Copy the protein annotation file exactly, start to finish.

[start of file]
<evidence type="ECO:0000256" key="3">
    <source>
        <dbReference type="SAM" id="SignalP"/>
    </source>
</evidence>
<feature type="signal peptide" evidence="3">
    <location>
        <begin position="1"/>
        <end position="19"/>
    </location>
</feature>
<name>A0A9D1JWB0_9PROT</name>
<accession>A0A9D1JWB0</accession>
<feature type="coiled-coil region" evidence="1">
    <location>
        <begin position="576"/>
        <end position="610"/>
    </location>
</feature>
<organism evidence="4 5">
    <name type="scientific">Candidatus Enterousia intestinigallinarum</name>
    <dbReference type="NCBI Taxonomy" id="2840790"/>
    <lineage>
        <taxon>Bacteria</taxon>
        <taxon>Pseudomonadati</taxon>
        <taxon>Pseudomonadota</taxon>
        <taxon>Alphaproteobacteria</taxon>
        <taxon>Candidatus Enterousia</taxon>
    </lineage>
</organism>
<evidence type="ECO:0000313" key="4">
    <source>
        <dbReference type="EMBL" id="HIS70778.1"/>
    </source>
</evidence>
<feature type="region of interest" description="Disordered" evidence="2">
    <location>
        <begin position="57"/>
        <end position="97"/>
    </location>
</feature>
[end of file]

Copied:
<evidence type="ECO:0000256" key="3">
    <source>
        <dbReference type="SAM" id="SignalP"/>
    </source>
</evidence>
<feature type="signal peptide" evidence="3">
    <location>
        <begin position="1"/>
        <end position="19"/>
    </location>
</feature>
<name>A0A9D1JWB0_9PROT</name>
<accession>A0A9D1JWB0</accession>
<feature type="coiled-coil region" evidence="1">
    <location>
        <begin position="576"/>
        <end position="610"/>
    </location>
</feature>
<organism evidence="4 5">
    <name type="scientific">Candidatus Enterousia intestinigallinarum</name>
    <dbReference type="NCBI Taxonomy" id="2840790"/>
    <lineage>
        <taxon>Bacteria</taxon>
        <taxon>Pseudomonadati</taxon>
        <taxon>Pseudomonadota</taxon>
        <taxon>Alphaproteobacteria</taxon>
        <taxon>Candidatus Enterousia</taxon>
    </lineage>
</organism>
<evidence type="ECO:0000313" key="4">
    <source>
        <dbReference type="EMBL" id="HIS70778.1"/>
    </source>
</evidence>
<feature type="region of interest" description="Disordered" evidence="2">
    <location>
        <begin position="57"/>
        <end position="97"/>
    </location>
</feature>